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Interview with MaryLu Tyndall

MaryLu Tyndall is one of God’s hard-won success stories. She grew up in a broken home, moved twenty-five times with her mother before the age of eighteen, and never knew her father. With this kind of past, there was nothing she craved more than love and stability, and until the age of thirty-five she admits she sought to fill that need in many of the wrong ways.

However, her mobile childhood was dotted with a few brief periods of Sunday school attendance, during which MaryLu had been given a Bible. When life hit rock bottom, it was her decision to read that Bible from cover to cover that led her to finally believe that God was real.

This month, MaryLu will publish her eleventh Christian fiction novel ‘Veil of Pearls’. Through her writing she seeks to encourage others into knowing “God is real. He loves you more than you could ever imagine. And He is faithful.”

MaryLu, with a degree in Math and fifteen years spent in a software engineering career, what led you into writing Christian fiction?

I’ve always written. I had a poem published in my High School Year book. I wrote a novel at age 16 and another one in my twenties and had several started but never finished. Believing I could never get published, I never submitted any of them and ended up choosing a career that made money. Of course God had a HUGE work to do in me before I could write for Him. It wasn’t until ten years after I committed my life to Him that I distinctly heard Him tell me to write a novel about a Christian Pirate. Yes, I thought I was hearing things too! Yet even though I was working full time, I obeyed. That book was The Redemption, my first published novel!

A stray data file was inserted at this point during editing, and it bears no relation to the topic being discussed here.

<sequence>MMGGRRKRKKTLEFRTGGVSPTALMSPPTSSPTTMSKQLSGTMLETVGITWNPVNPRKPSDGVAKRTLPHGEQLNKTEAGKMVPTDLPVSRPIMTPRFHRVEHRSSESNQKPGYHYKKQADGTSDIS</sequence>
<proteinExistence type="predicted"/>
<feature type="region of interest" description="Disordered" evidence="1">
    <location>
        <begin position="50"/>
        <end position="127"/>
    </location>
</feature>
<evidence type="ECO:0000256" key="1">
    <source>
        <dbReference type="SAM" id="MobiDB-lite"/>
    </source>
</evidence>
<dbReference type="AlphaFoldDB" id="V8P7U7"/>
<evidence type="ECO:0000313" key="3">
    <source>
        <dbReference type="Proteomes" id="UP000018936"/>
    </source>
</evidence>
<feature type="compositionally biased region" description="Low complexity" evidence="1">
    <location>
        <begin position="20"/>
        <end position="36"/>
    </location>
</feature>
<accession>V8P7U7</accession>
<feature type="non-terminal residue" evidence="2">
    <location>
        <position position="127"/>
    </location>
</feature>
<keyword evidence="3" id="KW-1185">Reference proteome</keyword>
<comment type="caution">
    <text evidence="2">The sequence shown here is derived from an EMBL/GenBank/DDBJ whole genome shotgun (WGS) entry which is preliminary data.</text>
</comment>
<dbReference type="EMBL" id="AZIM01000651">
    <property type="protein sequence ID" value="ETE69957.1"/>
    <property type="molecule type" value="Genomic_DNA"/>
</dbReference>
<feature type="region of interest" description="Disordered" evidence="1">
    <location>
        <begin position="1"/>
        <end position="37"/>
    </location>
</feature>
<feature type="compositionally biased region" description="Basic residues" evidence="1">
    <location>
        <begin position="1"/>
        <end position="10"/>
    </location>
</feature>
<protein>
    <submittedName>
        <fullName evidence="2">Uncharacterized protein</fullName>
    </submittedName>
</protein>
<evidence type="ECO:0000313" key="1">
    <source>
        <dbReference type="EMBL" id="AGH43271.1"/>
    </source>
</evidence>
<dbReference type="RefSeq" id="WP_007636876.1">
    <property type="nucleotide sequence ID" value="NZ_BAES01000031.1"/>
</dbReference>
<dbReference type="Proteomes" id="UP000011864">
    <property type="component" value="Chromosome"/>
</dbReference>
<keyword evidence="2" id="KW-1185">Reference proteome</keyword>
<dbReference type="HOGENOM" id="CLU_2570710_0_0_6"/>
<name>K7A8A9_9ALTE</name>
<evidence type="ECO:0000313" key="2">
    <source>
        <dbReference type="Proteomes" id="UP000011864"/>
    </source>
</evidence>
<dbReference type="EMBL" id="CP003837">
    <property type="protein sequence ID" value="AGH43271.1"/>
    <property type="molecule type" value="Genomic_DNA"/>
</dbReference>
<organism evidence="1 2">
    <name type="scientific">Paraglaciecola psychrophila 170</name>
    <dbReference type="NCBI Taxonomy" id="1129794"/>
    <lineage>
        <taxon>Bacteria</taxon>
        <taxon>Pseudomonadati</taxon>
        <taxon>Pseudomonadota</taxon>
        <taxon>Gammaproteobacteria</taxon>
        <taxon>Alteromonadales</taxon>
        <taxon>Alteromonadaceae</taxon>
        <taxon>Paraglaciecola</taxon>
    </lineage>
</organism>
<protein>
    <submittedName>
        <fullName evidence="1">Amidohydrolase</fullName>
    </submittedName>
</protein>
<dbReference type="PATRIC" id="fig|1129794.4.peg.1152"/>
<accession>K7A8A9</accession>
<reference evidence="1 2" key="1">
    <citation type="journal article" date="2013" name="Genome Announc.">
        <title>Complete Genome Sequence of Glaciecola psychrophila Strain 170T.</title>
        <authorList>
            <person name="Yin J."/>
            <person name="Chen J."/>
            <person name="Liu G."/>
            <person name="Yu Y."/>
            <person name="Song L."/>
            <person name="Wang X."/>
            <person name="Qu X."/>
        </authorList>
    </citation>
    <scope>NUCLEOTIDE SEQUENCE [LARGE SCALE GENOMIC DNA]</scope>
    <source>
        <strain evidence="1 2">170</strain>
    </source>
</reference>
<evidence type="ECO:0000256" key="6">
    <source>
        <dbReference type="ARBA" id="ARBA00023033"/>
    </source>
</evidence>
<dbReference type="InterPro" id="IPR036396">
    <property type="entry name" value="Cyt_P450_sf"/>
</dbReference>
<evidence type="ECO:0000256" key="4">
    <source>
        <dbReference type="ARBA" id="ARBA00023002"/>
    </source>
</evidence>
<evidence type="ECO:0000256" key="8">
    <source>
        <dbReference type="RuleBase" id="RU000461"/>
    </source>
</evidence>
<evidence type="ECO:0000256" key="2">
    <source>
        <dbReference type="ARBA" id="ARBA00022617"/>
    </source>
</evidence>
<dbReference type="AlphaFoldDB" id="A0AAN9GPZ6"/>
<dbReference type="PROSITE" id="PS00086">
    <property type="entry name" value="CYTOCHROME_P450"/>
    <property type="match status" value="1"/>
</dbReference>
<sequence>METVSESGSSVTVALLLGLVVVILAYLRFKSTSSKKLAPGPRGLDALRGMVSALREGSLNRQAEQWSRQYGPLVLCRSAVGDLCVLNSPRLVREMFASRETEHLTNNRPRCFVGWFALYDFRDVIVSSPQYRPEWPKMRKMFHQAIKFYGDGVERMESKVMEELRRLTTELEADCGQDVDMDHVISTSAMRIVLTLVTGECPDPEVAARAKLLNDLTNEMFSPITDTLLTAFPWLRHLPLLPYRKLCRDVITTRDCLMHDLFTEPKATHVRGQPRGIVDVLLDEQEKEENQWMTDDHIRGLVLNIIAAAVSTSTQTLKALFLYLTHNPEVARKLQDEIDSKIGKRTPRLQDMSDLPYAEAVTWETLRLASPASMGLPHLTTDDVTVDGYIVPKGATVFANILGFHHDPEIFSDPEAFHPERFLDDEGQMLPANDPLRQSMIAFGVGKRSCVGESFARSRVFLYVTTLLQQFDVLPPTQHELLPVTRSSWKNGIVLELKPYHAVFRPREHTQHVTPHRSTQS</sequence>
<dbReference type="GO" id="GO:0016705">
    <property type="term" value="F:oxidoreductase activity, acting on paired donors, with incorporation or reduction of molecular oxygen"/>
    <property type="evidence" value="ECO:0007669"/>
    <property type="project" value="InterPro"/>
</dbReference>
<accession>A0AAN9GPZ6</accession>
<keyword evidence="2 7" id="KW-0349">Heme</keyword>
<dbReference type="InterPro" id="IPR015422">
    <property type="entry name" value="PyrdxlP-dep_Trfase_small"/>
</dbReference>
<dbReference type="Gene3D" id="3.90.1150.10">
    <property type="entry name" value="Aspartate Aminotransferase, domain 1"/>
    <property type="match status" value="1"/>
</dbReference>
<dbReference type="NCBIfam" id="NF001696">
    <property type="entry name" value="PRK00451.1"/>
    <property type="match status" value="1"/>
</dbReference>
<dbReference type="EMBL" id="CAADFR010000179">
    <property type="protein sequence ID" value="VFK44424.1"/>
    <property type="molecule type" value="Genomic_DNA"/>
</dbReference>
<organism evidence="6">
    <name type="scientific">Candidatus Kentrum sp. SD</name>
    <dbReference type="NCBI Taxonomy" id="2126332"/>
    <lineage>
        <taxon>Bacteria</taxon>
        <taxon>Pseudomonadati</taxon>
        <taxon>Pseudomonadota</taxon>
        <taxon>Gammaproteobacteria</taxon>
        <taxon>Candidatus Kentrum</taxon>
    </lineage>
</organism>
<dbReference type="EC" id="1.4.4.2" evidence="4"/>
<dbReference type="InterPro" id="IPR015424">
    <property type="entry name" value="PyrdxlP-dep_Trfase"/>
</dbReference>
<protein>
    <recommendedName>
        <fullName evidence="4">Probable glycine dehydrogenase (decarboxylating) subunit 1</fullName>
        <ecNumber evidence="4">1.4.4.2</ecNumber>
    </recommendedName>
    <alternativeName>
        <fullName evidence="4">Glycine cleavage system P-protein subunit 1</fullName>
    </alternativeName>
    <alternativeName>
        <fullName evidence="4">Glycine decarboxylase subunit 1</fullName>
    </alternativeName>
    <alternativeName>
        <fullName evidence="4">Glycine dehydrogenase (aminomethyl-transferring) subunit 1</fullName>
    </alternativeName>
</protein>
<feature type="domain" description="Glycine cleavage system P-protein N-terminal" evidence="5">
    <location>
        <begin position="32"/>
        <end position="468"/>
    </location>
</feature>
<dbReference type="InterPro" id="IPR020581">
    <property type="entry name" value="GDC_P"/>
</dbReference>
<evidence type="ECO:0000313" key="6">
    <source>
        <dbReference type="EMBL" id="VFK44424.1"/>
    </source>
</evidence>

Do you feel that your life experience before becoming a Christian helps you add depth to your characters and their stories you might not have had without it?
Absolutely! In fact, I’m not sure I could write the type of stories and characters I do without my BC (Before Christ) life. If you’ve read any of my books, you know that my characters normally start out in pretty rough places, some of them doing some pretty bad things. My characters are usually the down and outs, the forsaken, the hurting, rejected. Some have partaken of, or at least have witnessed, the seedy side of life. Even so, they are searching for meaning, purpose, and hope, ultimately finding them only in God. Their stories mimic my own dive into the world as a youth, my own search for meaning, and my own realization that everything the world offers is nothing but meaningless chaff. Only God fills every longing of the human soul.

Your tagline for your collective works is “Swashbuckling Romances Anchored in Faith.” What do you attribute to your strong interest in all things nautical?
Hmm. Good question. I suppose part of it had to do with growing up on the beaches of South Florida. I spent many a day snorkeling and body surfing in the warm waters and lying upon the sand dreaming of pirates and tall ships! There’s just something so mysterious, enchanting, and romantic about the sea! Also, my grandfather graduated from the US Naval Academy and served until he died in a tragic air accident aboard a US carrier, so I suppose I have navy blood flowing through my veins as well.

What’s your secret to staying on deadline (chocolate, coffee …)?
Prayer! And definitely coffee! In fact with prayer and coffee, I believe you can do anything you set your mind to do! LOL
But honestly, I’m a pretty disciplined person. I treat my writing like a regular 8-5 job, barely even breaking for lunch! How would you like me to be your boss? LOL

Your latest story revolves around a runaway slave from Barbados trying to blend into Charleston’s high society. What sparked you to write this particular story?